The title is the only reason I'm here! haha.
The faster you bring the water to freezing temperature, the smaller the crystals will be and the less "good stuff" that will be lost in the mix. Also, I would assume that would raise your effective "separation" (lets not use the D word, fractional or otherwise) percentage. Obviously dry ice is about as fast as it gets.
Have you made apple jack before? I've done it once and it turned out well, however it was a young batch of cider and I want to try it again with something with a bit more age/tastiness on it someday. I suppose for doing shots it won't matter as much.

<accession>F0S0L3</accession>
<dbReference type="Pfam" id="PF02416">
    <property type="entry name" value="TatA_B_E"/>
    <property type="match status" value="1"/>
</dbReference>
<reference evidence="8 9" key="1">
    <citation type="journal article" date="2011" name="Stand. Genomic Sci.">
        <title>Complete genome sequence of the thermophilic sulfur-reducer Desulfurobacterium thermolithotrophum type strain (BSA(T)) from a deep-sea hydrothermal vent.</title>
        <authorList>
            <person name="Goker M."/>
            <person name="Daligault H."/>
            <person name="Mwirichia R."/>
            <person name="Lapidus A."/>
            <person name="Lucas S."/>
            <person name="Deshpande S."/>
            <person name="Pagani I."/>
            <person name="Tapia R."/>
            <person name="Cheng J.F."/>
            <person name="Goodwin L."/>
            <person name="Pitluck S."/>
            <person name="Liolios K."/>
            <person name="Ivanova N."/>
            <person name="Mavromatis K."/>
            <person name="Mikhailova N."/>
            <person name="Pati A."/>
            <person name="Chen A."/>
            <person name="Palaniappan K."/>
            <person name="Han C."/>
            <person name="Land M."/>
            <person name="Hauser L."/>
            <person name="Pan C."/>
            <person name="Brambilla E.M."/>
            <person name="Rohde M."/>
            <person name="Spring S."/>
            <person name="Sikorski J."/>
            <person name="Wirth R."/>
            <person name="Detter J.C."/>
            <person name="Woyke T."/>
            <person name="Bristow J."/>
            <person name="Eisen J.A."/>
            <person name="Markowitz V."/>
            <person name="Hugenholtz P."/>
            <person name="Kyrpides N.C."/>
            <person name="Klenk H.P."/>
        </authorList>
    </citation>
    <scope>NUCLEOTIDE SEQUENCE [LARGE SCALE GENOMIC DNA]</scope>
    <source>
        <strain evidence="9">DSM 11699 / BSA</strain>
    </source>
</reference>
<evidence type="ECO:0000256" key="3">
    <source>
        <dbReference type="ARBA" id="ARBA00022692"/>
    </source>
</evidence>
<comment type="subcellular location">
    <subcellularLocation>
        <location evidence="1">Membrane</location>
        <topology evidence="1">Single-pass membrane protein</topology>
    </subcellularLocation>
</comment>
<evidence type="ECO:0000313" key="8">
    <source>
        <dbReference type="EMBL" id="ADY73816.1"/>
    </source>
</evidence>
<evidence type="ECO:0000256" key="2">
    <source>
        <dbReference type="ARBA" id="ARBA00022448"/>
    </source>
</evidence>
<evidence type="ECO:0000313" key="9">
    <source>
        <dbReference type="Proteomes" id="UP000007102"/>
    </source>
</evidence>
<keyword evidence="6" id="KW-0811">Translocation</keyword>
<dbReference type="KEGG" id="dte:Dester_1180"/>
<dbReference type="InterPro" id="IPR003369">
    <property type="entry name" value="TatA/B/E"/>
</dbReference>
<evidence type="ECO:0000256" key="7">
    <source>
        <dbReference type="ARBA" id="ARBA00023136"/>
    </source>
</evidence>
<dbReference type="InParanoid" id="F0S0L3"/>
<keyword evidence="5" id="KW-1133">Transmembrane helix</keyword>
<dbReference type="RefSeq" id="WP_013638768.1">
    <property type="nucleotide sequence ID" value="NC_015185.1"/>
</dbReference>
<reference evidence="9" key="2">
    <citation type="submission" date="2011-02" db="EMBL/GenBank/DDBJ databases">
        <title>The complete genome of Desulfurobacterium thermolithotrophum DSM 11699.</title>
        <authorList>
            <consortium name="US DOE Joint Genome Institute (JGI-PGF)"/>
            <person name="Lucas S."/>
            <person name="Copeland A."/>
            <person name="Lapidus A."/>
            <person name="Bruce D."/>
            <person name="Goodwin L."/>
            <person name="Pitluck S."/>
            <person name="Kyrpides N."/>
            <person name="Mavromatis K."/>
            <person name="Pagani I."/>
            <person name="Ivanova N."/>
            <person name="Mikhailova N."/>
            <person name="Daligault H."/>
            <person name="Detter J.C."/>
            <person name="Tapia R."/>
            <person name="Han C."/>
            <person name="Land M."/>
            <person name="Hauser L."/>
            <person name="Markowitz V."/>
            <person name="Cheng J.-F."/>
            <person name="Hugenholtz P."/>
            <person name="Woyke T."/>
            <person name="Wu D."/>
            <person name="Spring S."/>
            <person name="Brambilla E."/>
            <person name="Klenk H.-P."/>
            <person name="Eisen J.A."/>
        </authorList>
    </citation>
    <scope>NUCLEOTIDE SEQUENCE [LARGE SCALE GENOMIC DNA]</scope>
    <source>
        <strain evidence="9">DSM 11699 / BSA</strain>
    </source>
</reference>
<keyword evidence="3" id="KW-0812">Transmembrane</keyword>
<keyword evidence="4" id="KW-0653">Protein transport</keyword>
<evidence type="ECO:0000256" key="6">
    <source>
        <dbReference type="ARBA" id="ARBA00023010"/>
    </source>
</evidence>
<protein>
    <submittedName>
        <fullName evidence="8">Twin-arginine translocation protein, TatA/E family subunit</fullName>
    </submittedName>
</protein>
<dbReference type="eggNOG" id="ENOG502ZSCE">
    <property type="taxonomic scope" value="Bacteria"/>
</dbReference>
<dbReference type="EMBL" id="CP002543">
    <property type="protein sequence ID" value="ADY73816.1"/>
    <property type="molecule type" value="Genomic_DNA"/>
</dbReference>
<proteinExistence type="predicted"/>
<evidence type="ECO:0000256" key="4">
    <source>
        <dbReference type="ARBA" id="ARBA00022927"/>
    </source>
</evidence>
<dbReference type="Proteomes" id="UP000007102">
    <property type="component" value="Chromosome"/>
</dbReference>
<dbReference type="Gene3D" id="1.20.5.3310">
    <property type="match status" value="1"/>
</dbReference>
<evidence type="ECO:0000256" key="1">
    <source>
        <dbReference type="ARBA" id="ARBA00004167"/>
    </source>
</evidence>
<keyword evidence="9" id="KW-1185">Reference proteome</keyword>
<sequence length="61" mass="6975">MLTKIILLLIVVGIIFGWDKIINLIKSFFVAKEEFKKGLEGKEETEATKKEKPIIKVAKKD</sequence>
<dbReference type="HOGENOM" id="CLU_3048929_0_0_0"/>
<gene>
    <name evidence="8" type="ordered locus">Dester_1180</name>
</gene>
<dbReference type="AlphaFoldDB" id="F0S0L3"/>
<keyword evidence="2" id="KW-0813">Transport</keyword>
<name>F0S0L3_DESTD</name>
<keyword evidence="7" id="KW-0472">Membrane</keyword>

I froze mine in a freezer, just in a big bowl with a mesh strainer set in it. The ice really seemed to seed/form on the strainer so every 30 min or so I'd pull the strainer out and knock the ice off and put it back in. Since the freezing water was on the top of the bowl the strainer picked that up too. Something like that might work well with the dry ice too, although with how quickly that will go maybe just letting the water go solid would be better.
I wonder what would happen if you just chucked the dry ice into the cider... hmm...
Drinking: Orfy's MMA, De Belge Farmhouse IPA, Late for Breakfast Stout
Bottle conditioning: Xmas Apfelwein, How Rye Am I? Saison
Primaries: Graff, Leftovers American Honey Wheat